Due to the complexity of the geometry analyzed as the example of the spindle in the applicator axis, it is necessary to transfer the CAD geometry to the ANSYS software. In order to perform the numerical simulation using the finite volume method, the mesh is shown in Figure 5.

The generation of the mesh for the proposed problem is of multi-block form to carry out its refinement as illustrated in Figure 5, being an important variant in the accomplishment of the thermal modeling.

2.5. Contour Conditions

The correct heat conduction in relation to the viscoplastic fluid used in the process is fundamental for the operation of the machine, being transmitted from the heat generation of the heaters positioned in the reservoir to the applicator axis. For the numerical simulation, the temperatures were applied according to Figure 6.

The temperatures of 247.9˚C applied to the reservoir at the locations indicated in Figure 6 were experimentally collected according to Figure 4 and were considered as constants for the numerical simulation to represent the temperature in the contact area of the heater with the reservoir.

(a) (b)

Figure 4. Heater temperature measurement. (a) Higher temperature. (b) After being switched off.

Figure 5. Generation of mesh.

Figure 6. Application of temperatures.

2.6. Validation

In order to manage the heat distribution in the set, thermal photos of the mechanism were taken during its operation as shown in Figure 7.

The analysis with the help of the thermal imager model Fluke TI90 was performed to verify the thermal efficiency of the process at different points in the set and to validate the results obtained during the numerical simulation. Due to the need for the process, care was taken to ensure heat transfer to the applicator shaft. For this, a point thermometer was used for measurement according to Figure 8.

The temperature found in Figure 8 was 149.9˚C, remaining within what is suggested for the process.

3. Results and Discussions

The method used to understand the thermal model created was that of finite volumes, which has the principle of performing a subdivision of the structure analyzed in order to understand each element to understand the set. After the mesh generation procedure was applied to the experimentally collected temperature of the resistance in the contact faces of the mechanical assembly. For the elaboration of the numerical simulation, the initial temperature of 8˚C was used for Figure 9(a) where the photo was taken during the winter period, requiring a longer time for heating and releasing the machine.

On the day in question the machine took approximately 6 minutes from 8˚C to reach the temperature recorded in Figure 9(b) of 131˚C. Collecting the thermal data can generate the thermal model presented in Figure 10, thus obtaining a better understanding of the physical phenomenon presented.

The virtual model shown in Figure 10 represents the transmission of the heat obtained numerically generated from the heaters in relation to the structural storage set of the machine after the period of 300 seconds, bringing the results closer to the actual situation. Thus the transient model created reached close thermal points in comparison to the thermal image captured during its operation, due to the considered temperature constant of the resistors. It is possible to compare the results according to Figure 11(a) representing the thermal modeling performed through simulations and Figure 11(b) thermal photo during the use of the mechanism.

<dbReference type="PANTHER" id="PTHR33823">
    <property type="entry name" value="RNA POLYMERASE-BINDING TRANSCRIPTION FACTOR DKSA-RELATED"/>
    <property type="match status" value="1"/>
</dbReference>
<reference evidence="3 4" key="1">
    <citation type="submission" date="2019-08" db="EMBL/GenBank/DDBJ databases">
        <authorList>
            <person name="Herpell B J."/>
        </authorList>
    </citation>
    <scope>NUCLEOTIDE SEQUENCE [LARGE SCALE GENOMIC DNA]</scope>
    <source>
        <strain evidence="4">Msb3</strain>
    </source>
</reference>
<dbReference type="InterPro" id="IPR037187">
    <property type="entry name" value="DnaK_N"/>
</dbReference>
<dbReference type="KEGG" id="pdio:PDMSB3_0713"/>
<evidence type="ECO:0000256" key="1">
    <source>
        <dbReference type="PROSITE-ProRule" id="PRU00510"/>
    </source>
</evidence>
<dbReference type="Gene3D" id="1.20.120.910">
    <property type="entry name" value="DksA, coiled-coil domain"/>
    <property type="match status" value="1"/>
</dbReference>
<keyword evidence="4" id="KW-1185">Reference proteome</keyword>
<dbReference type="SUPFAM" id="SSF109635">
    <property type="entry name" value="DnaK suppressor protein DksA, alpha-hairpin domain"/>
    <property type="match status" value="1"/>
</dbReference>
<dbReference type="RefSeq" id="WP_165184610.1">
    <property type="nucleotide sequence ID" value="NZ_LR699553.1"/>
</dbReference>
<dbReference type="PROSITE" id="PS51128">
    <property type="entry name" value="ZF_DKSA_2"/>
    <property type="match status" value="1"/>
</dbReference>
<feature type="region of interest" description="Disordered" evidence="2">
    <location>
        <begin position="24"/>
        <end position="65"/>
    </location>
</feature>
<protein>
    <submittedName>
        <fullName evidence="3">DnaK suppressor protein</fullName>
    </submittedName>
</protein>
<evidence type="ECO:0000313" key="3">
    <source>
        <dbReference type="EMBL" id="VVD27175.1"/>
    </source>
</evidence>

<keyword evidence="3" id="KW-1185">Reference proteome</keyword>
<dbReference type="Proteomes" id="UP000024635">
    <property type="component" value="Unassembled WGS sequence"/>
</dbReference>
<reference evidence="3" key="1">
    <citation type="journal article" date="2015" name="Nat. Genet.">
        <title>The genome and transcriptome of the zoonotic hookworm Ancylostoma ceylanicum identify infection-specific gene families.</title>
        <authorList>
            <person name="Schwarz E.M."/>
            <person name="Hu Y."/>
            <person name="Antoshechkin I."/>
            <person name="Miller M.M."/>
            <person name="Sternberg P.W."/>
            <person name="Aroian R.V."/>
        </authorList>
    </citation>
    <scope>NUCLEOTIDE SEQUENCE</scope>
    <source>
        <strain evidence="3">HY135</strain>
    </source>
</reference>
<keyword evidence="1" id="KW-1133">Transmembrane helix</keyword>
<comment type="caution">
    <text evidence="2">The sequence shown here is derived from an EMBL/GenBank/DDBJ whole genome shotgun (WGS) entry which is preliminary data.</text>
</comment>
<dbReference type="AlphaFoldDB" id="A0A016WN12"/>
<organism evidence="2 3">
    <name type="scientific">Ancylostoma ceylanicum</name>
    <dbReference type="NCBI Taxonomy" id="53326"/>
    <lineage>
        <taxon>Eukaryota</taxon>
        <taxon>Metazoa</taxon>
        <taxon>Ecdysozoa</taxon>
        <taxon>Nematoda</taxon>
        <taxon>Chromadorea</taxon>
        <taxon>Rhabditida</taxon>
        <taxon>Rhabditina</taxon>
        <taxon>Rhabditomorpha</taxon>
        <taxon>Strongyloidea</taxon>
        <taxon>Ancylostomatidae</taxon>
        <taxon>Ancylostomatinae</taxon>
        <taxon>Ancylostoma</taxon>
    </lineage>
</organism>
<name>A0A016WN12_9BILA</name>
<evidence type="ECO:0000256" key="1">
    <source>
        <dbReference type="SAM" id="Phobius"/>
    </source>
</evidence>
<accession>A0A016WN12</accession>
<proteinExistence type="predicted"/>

As shown in Figure 11(a), the points found in simulation are similar to those found in practice in Figure 11(b) of their surface heat transfer, and therefore, the temperature distribution in a given section of the reservoir.

Figure 12 represents the transfer of heat in a section of the surface of the reservoir and exhibits in certain points temperatures near 250˚C due to the proximity to the resistance in the place, but in average stays between 140˚C within the parameters of work.

After the machine was started, the heaters take around 60 seconds to reach the temperature of 247.9˚C, which was considered as a constant for the simulation, thus performing the heat transfer to the mechanism. After 300 seconds reaches the average temperature of 150.9˚C according to the numerical simulation performed as shown in Figure 13.

Figure 13 presents the maximum constant temperature, representing the resistances, the minimum temperature and its heating ramp during 300 seconds of simulation and average in relation to the two. According to data collected and numerical simulation, to sum up the heating times of the resistors and heat transfer, the device is released for its operation in approximately 6 minutes keeping steady state.

Figure 7. Thermal analysis.

Figure 8. Thermal analysis.

(a) (b)

Figure 9. Temperature display. (a) Initial temperature. (b) Temperature after its activation.

Figure 10. Analyzed set.

Figure 11. Comparison of results found. (a) Thermal modeling. (b) Thermal photo.

Figure 12. Comparison of temperatures found.

Figure 13. Comparison of results found.

4. Conclusions

The simulation is extremely important for process validation, since the functionality of the mechanism studied in the Smc1 border collapsing machine is directly related to heat transfer at its point of application. By applying the numerical simulation the process is understood and validated, being a tool of great utility in the area of engineering to assist in making decisions to perfect the processes, generating an increasingly competitive product in the market.

Finally, the computational method applied numerically was validated experimentally by thermal image analysis captured from the mechanism, presenting points with similar temperature, thus presenting the possibility of applying the study in different processes, as possible improvements in the current mechanism. That is why studies in the field of mechanical engineering are of fundamental importance and maintaining full control of the processes becomes through simulations becomes increasingly attractive to improve the practical processes.

Conflicts of Interest

The authors declare no conflicts of interest regarding the publication of this paper.